"It would have to be a Viking ship to save it," Baxter said.



Read full story from the San Francisco Chronicle, 11 February 2011



San Francisco is  Least Wasteful City!  


San Franciscans sure are good at reusing Ziploc bags and tin foil, but could do a lot better when it comes to turning off the water when we brush our teeth.

Those are some of the findings of the second annual Nalgene   Least Wasteful Cities Study, ranking us the least wasteful city in the country for the second year in a row. Other cities that fared well were Seattle , New York , Portland and Boston , while Houston was at the bottom of the trash heap.

San Franciscans are tops when it comes to recycling, taking public transportation, using rain barrels, never driving our cars for trips that are less than a mile from home, participating in sustainability programs and, yes, reusing bags and foil.

But we lag far behind other cities in turning off the water while we're brushing our teeth and throwing out fewer than two bags of garbage weekly. The study found that 43 percent of San Franciscans are "extremely concerned" about the environment and 45 percent are "fairly concerned."

Asked to assign grades for environmentalism, San Franciscans gave themselves and City Hall a B. They gave their friends, their companies and their country a C.


San Francisco 's high rankings:

  • 1st Recycling glass/metal/plastics on a regular basis
  • 1st Taking public transportation
  • 1st Using rain barrels
  • 1st Never driving their car for trips that are less than one mile from home
  • 1st Using reclosable bags and tinfoil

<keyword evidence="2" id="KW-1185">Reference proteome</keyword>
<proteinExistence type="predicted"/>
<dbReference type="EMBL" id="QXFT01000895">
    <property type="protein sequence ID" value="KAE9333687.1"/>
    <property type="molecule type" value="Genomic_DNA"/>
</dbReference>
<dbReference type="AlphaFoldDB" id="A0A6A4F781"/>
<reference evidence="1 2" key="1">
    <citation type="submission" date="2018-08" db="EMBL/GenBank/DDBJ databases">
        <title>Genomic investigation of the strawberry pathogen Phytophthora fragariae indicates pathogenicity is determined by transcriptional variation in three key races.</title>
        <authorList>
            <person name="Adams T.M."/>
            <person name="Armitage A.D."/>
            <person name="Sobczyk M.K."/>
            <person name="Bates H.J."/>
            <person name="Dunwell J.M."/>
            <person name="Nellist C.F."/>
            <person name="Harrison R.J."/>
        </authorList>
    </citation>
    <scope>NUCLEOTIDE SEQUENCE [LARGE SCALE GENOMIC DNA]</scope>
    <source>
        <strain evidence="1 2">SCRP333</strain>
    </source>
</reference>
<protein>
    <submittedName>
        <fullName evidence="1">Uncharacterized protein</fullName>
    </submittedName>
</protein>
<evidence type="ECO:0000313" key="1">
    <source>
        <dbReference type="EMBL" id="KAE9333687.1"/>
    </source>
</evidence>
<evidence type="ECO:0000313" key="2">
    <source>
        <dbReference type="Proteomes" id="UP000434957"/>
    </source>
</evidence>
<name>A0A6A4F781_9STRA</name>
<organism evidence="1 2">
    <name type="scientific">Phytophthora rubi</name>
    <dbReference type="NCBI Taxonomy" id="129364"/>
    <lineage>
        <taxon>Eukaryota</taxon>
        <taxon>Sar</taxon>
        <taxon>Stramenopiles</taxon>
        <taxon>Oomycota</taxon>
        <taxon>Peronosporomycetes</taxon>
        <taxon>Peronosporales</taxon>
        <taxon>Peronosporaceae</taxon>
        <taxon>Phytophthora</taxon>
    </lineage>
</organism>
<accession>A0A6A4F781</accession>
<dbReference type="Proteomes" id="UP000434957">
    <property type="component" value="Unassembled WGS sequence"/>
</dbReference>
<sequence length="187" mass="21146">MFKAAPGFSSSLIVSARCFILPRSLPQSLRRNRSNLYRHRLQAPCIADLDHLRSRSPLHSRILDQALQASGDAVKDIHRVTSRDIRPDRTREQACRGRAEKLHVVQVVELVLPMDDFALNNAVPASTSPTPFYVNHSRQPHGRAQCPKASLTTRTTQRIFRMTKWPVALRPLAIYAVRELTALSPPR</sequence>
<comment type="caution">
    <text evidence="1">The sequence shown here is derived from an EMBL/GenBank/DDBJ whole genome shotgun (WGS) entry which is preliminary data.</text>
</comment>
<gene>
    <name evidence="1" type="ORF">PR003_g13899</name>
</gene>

• 1st Participating in their city’s sustainability/environmental programs
  • 2nd Using reusable containers in place of disposable food storage items such as plastic  
  • 2nd Limiting showers to five minutes
  • 2nd Reusing wrapping paper and ribbons
  • 2nd Hanging their clothes out to dry when possible
  • 2nd Borrowing books from the library (or buying used) rather than buying them new
  • 2nd Buying bulk food to avoid extra packaging
  • 3rd Using reusable bottles in place of single-serve bottles of water/soda/other beverages
  • 3rd Composting fruits and vegetable scraps
  • 3rd Saving leftover food/meals to eat again



Read full story from the San Francisco Chronicle, 16 April 2010



Nesting Seabirds Should Be Left Alone

The Gulf of the Farallones National Marine Sanctuary is asking visitors to avoid the Bay Area's coastal cliffs and offshore rocks, where breeding season has started for thousands of seabirds and disturbances could disrupt their nests and threaten their eggs.

Cormorants and Common Murres are laying eggs there and preparing to rear their chicks; Western Gulls, Tufted Puffins and Pigeon Guillemots will soon follow, said Mary Jane Schramm of the sanctuary.

Many seabirds spend most of their lives at sea, but they come ashore when spring arrives to nest in dense breeding colonies that can number in the thousands, Schramm said.

Boaters, fishermen, wildlife enthusiasts and pilots of small aircraft should avoid coming close as disturbances can cause them to abandon their eggs or neglect their chicks, she said.

Some of the major nesting colonies of seabirds in the Bay Area are Bodega Head, Tomales Point, Point Reyes and Point Bonita in Marin County ; Land's End and Seal Rocks in San Francisco , and San Pedro Rock and Devil's Slide in San Mateo County .


                        Read full story from the San Francisco Chronicle, 15 April 2010